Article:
Scottish salmon farmers save historic dam to help wild salmon stocks

Fincastle Dam, located in West Harris, on the Western Isles of Scotland.

Scottish salmon farmers have saved a historic dam in order to maintain a wild salmon run.

Fincastle Dam, located in West Harris, on the Western Isles of Scotland, is a Victorian-era structure built in the 1890s. The dam forms nearly the entire western bake of Loch Fincastle, and forms an integral part of the landscape and helps support wild salmon spawning grounds in the Laxdale River.

Roughly a year ago, the dam sprung a leak and was on the brink of complete collapse, putting the local salmon population at risk. Now, thanks to the Wild Salmonid Fund – which addresses the impact of habitat loss and rising river temperatures on wild salmon – the dam is on track to be saved.

The GBP 1.5 million (USD 1.7 million, EUR 1.7 million) fund is supported by aquaculture trade body Salmon Scotland, and is managed by independent charity Foundation Scotland.

In May 2022, the Fincastle Dam project was awarded GBP 35,000 (USD 38,600, EUR 39,600) by a decision-making panel made up of experts in wild fisheries as well as aquaculture. Today, the structure has a steel spine down its center which has enhanced the integrity of its wall and will support wild fisheries for future generations.

“The Wild Salmonid Support Fund offers a real opportunity for struggling fisheries in Scotland to protect and improve their precious wild salmon ecosystems and build community ties in the process,” the West Harris Trust and Borve Lodge Estate said in a joint statment.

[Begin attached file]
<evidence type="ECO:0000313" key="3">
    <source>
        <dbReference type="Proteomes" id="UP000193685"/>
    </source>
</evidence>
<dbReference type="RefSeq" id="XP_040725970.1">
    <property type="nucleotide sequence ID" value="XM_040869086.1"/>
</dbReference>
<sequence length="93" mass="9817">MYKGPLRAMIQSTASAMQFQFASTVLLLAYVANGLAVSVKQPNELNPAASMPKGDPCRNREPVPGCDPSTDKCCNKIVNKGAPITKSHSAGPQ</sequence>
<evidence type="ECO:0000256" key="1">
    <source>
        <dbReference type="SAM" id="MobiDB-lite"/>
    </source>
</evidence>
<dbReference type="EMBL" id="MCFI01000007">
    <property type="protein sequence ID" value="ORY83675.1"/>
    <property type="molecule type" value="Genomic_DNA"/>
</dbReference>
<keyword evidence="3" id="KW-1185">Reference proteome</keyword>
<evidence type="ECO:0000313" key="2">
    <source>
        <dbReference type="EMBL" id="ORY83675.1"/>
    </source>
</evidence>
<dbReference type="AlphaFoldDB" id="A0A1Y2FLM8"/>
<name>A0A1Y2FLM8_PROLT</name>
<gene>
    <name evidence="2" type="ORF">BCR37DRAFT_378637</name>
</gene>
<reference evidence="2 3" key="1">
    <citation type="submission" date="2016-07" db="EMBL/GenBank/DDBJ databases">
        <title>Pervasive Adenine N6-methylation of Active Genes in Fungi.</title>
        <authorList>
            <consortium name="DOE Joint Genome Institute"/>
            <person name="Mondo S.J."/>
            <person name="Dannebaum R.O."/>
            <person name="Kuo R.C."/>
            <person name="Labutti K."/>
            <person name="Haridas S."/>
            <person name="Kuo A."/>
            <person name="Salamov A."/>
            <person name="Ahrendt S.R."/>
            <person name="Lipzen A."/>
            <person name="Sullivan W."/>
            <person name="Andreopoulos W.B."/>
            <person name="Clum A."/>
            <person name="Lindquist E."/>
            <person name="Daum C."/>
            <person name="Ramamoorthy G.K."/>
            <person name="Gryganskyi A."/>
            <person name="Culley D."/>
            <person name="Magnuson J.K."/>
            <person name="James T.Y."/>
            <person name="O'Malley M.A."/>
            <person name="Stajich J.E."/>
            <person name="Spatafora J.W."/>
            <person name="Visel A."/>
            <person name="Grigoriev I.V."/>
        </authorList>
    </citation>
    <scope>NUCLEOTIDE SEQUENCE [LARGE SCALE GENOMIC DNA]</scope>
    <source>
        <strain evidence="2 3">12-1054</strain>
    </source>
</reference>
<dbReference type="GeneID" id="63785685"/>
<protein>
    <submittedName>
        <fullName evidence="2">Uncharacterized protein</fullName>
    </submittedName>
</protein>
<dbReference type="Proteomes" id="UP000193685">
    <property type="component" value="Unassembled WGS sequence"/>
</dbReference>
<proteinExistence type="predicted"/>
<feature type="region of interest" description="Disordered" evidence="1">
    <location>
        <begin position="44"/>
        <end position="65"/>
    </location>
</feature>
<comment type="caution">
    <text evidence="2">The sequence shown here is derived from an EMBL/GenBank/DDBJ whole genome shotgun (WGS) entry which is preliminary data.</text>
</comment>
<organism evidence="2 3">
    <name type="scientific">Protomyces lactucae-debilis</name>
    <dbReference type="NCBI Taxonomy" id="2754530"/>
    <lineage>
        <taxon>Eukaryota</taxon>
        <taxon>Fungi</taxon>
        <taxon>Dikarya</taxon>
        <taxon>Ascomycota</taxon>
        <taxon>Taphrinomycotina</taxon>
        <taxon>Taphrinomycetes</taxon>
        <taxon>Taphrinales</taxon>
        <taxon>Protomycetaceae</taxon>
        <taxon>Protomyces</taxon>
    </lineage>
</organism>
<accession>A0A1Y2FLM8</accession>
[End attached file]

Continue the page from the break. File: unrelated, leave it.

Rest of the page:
Salmon Scotland Chief Executive Tavish Scott said the success of the restoration project was will ensure the dam is preserved for generations to come.

“Salmon farmers have a shared desire to address the decades-long decline in wild salmon populations, caused by climate change and deforestation. By supporting community-led projects to restore our rivers and habitats we are playing our part in reversing the global decline in wild salmon numbers,” he said.

The salmon sector has been asking for greater control over community investments made via fees paid by the industry. Salmon Scotland has called for a greater share of the GBP 20 million (USD 22.1 million, EUR 22.6 million) that it pays to Scottish regulators, asking it be reinvested in rural communities with a focus on new affordable housing – instead of the government redistributing it across the whole country.

“Salmon farms are proud to be making this financial contribution, which shows what can be achieved when the money we create is reinvested in local communities and not sent to quango coffers in Edinburgh,” Scott said.

Scott said a shortage of housing in island and highland communities is keeping people out of the housing market and causing problems for industries in the area that are facing skill shortages and depopulation.

“There is an opportunity in the program for government for ministers to ensure the millions sent to quangos are put to better use by building affordable housing, ensuring the economic success generated by Scotland’s biggest food export is enjoyed by the communities where we operate,” Scott said.

Scottish salmon accounts for more than GBP 500 million (USD 551.8 million, EUR 565.5 million) in fish sales across the U.K. retail market annually, representing around 48 percent of the country’s overall fish market. The product is also the United Kingdom’s top fresh food export, with international sales in the first half of 2022 valued at GBP 280 million (USD 309 million, EUR 316.7 million).  

Photo courtesy of the Borve Lodge Estate


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